Sweetness And LightSweetness And Light The Score On Sports With Frank Deford

Without Woods, The Sport Of Golf Is In The Rough

Tiger Woods hits out of a bunker during a playoff at the 2008 U.S. Open in La Jolla, Calif. i i

Tiger Woods hits out of a bunker during a playoff at the 2008 U.S. Open in La Jolla, Calif., captivating the gallery. Robyn Beck/AFP/Getty Images hide caption

itoggle caption Robyn Beck/AFP/Getty Images
Tiger Woods hits out of a bunker during a playoff at the 2008 U.S. Open in La Jolla, Calif.

Tiger Woods hits out of a bunker during a playoff at the 2008 U.S. Open in La Jolla, Calif., captivating the gallery.

Robyn Beck/AFP/Getty Images

Are you enjoying the new PGA 2009 tour?

Oh, you didn't realize there was a PGA tour anymore.

I can certainly understand that. Please don't be embarrassed. It's easy to misplace something so suddenly insignificant.

I mean, let's be honest. At some point, the PGA tour became a wholly subsumed subsidiary of Tiger Woods, and without him there simply doesn't appear to be any there there. The PGA: Professional Golfers Anonymous.

It isn't just that Tiger is away recovering from knee surgery. His magical exit, winning the U.S. Open in a playoff last June while manifestly in pain from playing on a rotten leg, was so exquisite that it's as if he then left for the heavens, not for rehabilitation.

And slim pickings remain behind. It isn't Woods' fault; it's just a very fallow field that he has plowed under. Consider the talent Jack Nicklaus had to battle: Palmer, Player, Trevino, Watson. All four of them were far superior to any of the Lilliputians who have been in Woods' thrall.

It's all the more understandable, then, that the tour and its sponsors and television producers came to depend more and more on Woods. Just think how many times the cameras would stay on him as he merely strolled down a fairway, while other players presumably actually hit a golf ball.

In that sense, golf let Woods become the very face of the whole sport, and no one stopped to consider that as he blocked out the sun, no other golfer could grow an identity.

Never forget that — notwithstanding what Cassius told Brutus — in individual sports, the fault is with their stars, not their underlings.

Woods has been such a phenomenon that when he won that playoff over Rocco Mediate, he even brought commerce to a halt. Trading that day on Wall Street fell by 71 million shares, almost 10 percent. TV ratings used to regularly double in tournaments when he played. And perhaps more than any statistical measure, Woods gave golf buzz. Without him, the sport seems to have pretty much dropped out of the cultural conversation.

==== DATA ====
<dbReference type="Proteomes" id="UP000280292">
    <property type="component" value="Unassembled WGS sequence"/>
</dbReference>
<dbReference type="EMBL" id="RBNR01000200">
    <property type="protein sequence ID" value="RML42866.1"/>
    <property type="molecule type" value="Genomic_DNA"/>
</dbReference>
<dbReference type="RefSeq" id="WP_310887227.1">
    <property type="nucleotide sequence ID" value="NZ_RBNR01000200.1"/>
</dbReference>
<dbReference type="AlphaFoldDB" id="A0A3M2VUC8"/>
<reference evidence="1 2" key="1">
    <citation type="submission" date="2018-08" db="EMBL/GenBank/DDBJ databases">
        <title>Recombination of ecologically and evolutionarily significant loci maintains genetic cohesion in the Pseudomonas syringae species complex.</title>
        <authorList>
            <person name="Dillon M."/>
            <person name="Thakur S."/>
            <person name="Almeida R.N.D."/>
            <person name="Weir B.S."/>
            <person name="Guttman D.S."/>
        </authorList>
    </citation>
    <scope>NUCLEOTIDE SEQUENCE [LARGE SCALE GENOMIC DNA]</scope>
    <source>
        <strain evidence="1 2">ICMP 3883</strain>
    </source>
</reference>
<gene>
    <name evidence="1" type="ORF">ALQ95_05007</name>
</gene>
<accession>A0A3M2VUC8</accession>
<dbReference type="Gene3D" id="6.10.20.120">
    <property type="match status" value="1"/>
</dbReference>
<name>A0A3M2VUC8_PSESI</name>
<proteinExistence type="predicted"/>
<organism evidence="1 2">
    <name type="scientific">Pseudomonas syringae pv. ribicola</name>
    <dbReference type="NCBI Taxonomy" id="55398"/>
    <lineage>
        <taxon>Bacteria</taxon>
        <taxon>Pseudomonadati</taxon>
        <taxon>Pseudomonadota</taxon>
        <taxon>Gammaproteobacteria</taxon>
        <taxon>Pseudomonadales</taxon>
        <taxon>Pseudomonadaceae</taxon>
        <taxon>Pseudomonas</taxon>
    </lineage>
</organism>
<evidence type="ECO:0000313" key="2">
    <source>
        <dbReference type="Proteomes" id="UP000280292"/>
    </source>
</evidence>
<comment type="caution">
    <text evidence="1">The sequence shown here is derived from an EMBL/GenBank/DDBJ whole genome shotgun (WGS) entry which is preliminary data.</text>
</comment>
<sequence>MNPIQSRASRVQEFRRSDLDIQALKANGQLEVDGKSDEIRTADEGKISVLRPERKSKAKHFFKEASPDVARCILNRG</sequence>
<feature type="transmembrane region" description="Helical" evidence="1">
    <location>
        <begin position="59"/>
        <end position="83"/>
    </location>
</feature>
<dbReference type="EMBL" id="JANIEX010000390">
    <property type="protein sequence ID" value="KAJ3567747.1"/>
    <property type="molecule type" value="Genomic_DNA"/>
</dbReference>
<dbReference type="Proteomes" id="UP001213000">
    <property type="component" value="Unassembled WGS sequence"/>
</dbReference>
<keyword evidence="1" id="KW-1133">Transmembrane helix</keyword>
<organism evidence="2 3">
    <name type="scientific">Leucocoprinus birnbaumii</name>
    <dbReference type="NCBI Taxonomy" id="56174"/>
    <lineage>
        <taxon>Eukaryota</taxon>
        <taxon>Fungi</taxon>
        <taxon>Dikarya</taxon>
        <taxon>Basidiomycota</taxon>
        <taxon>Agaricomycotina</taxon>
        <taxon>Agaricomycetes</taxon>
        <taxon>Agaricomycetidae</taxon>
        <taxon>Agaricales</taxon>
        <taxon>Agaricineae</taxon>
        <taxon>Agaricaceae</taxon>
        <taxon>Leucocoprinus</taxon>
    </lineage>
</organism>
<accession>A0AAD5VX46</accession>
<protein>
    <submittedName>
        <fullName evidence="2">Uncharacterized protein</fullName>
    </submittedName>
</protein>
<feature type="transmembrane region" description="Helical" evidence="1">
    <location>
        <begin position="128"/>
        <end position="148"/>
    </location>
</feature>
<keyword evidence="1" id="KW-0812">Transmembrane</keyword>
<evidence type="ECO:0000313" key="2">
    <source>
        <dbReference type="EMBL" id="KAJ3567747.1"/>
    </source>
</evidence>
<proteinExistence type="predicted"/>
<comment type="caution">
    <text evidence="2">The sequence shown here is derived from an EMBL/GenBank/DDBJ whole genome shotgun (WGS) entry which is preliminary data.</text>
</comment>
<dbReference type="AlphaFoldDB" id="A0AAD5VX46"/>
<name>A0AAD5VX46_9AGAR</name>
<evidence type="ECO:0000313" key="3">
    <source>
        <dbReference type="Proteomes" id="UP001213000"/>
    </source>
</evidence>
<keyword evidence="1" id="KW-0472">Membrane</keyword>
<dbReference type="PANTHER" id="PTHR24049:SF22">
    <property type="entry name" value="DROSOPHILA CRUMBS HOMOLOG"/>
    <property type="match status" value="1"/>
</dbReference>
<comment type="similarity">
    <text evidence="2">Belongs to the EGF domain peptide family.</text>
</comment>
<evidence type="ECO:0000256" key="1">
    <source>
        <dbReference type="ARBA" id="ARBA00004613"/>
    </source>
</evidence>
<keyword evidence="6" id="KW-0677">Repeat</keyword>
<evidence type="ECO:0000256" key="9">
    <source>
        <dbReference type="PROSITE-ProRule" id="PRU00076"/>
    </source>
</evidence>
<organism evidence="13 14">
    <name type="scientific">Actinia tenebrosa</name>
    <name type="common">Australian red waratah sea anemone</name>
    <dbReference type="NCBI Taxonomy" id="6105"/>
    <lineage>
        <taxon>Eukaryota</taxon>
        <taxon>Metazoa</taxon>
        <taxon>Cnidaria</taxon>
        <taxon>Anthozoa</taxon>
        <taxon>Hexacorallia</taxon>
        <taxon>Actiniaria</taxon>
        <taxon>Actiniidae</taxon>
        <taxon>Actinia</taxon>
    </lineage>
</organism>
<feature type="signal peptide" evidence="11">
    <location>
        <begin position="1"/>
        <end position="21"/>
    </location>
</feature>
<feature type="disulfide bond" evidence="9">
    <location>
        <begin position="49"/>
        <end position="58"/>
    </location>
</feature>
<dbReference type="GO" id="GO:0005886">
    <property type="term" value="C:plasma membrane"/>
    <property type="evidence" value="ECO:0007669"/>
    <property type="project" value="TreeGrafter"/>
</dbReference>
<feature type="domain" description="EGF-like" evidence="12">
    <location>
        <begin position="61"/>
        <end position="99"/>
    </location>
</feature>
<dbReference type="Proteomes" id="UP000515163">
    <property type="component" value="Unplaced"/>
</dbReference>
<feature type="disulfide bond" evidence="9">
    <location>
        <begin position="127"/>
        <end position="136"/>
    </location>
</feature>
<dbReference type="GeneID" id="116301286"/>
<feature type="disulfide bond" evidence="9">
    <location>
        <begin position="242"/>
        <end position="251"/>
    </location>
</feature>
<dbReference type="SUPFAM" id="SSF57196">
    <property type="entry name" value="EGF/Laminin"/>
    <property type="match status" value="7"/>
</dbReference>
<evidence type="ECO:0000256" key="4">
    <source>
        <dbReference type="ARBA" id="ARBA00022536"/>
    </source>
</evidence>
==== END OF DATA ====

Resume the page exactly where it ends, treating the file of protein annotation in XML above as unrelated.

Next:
It does not help, of course, that golf has been losing participants in the past few years. Moreover, it is especially vulnerable to the economic downturn because the sport was so heavily supported by two especially cursed groups of sponsors: automobiles and financial institutions. Live by the sword ...

Woods is hoping to return to the tour in time for the Masters, early in April. Golf's plight now is reminiscent of the situation the country just went through, with a lame duck administration technically in charge as we awaited the arrival of the anointed. But we knew for sure we'd have a new president on Jan. 20.

Not to be a Cassandra, but the left leg is a vital cog in the golfer machine. There's hardly any guarantee with Woods' health, so it'll be even more agonizing if the sport has to keep running in place, waiting, without really knowing when its meal ticket may finally return.

Or worse: Suppose the Tiger Woods who finally does come back is not the deity who left? Not even Tiger Woods may be able to come off serious surgery and wish himself back to the power and glory he once knew.

Commentator Frank Deford reports from member station WSHU in Fairfield, Conn.

Comments

 

Please keep your community civil. All comments must follow the NPR.org Community rules and terms of use, and will be moderated prior to posting. NPR reserves the right to use the comments we receive, in whole or in part, and to use the commenter's name and location, in any medium. See also the Terms of Use, Privacy Policy and Community FAQ.

Sweetness And LightSweetness And Light The Score On Sports With Frank Deford